API Study Finds Federal Leasing Ban a Hamper to American Energy Success, Security and Prosperity

On the back of news President Trump has decided to support a moratorium on offshore drilling off Florida, Georgia and South Carolina coasts as well as candidate Biden’s commitment to banning federal leasing practices the American Petroleum Institute has published a study analyzing the impacts of a federal leasing ban (which would halt offshore operations).

The skinny on the study is this: with a federal leasing ban progress in the American energy space would suffer dramatically, and as American Petroleum Institute CEO Mike Sommers noted would “return us to the days of relying on foreign energy sources hostile to American interests,” and is “ultimately a choice between American-made energy and foreign energy, a choice between American jobs and foreign jobs. It’s clear a federal leasing ban should be off the table – there’s far too much at stake for American workers, local economies and our nation’s energy security.”

Each year the Bureau of Land Management organizes lease auctions for access to federal lands. Energy companies then bid for these leases and the opportunity to access natural resources on those lands.

The Congressional Research Service has shown that 26% of the country’s crude oil reserves and 22% natural gas reserves are on federal land. Although production on nonfederal land has jumped in the past decade, federal leasing operations make up a significant portion of American energy and are essential to hopes of keeping the country a net energy exporter as well as preserving the many benefits that come along with that position.

The American Petroleum Institute sought out to quantify the costs of a ban on federal leasing. The report shows that a federal leasing ban today would result in the country spending a half trillion dollars to offset production cuts on federal lands by importing some 2 million barrels of oil a day from foreign sources.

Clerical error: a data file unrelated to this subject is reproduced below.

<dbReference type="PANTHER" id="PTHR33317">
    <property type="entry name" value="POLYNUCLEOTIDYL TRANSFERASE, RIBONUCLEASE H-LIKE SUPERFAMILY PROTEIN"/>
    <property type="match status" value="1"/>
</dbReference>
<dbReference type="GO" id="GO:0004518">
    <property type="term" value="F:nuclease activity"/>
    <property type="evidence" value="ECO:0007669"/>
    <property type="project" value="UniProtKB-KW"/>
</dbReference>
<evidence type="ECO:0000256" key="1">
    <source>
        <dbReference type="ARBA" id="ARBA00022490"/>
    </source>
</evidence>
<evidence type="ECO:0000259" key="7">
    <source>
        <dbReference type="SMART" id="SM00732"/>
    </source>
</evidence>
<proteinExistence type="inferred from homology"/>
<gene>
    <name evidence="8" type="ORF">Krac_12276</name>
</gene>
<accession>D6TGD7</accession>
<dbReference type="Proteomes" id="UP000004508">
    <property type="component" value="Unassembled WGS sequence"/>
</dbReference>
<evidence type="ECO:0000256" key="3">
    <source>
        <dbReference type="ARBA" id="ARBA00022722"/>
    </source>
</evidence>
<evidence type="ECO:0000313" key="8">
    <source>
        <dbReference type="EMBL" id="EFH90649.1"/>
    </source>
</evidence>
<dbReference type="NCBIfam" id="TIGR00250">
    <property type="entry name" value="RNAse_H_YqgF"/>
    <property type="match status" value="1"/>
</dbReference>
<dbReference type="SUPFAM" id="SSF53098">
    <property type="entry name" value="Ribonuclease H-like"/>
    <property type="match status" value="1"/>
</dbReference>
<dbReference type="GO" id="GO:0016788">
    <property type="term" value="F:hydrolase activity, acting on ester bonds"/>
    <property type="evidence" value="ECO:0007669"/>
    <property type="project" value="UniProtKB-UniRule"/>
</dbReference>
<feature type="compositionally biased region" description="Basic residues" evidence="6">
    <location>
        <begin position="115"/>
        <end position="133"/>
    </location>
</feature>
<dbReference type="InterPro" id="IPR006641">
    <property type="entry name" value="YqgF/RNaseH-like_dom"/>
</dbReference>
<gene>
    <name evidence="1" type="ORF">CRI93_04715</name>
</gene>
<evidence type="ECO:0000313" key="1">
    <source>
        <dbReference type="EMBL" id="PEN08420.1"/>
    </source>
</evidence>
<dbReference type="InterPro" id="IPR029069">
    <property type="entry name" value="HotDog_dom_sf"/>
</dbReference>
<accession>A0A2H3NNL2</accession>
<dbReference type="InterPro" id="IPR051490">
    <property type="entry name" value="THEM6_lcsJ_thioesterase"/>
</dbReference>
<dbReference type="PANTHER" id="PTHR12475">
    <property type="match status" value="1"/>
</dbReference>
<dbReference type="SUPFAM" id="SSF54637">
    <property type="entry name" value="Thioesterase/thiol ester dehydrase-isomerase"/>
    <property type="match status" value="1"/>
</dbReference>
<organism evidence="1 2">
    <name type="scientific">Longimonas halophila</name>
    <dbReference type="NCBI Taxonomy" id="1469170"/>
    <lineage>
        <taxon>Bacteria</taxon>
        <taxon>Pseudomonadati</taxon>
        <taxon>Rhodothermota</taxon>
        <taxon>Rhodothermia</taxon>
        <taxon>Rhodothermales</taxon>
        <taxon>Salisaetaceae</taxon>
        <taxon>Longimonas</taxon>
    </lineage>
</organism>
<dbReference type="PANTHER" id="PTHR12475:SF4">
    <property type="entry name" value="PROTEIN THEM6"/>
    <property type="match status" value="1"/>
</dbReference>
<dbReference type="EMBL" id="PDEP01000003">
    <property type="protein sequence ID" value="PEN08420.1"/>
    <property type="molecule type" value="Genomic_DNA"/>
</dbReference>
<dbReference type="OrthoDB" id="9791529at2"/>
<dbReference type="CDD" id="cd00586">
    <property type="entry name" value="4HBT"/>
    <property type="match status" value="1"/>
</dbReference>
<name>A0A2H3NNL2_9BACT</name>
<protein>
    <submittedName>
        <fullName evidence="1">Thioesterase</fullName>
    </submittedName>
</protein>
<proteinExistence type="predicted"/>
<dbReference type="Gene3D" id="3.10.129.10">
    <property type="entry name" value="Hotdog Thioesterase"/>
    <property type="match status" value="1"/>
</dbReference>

As the coronavirus pandemic has shown, shocks to the energy industry ripple throughout the American economy.

A ban on federal leasing would mount to a similar shock and the Institute estimates that the GDP would fall by $700 billion through 2030 and government tax revenues would decrease by $9 billion. An important component of federal leasing is its tax generation, much of which is directed to fund Land and Water Conservation Fund, our nation’s largest conservation fund.

Because of the widespread reserves and operations nationwide American workers would suffer with Texas expected to lose 120,000 jobs, New Mexico an added 62,000, and Wyoming 33,000 jobs. The Institute suggests as many as 1 million jobs could be lost by 2022, especially in energy producing heavy states.

Lastly, it is important to consider the environmental progress afforded by natural gas. As a less carbon-intensive (and plentiful) resource, natural gas availability helps displace coal-fired energy and allows the country to reduce greenhouse gas emissions in the process.

How can the country continue to make environmental gains by hamstringing the very resource central to reducing emissions? Elected officials have left the question unanswered but it is clear that environmental progress would stall with a federal leasing ban.

By banning federal leasing practices the country will undermine and undo great progress in the energy industry towards energy security. In the process of becoming energy sufficient the economic successes (and availability of affordable energy) have uplifted many Americans – the story will be different without federal leasing.

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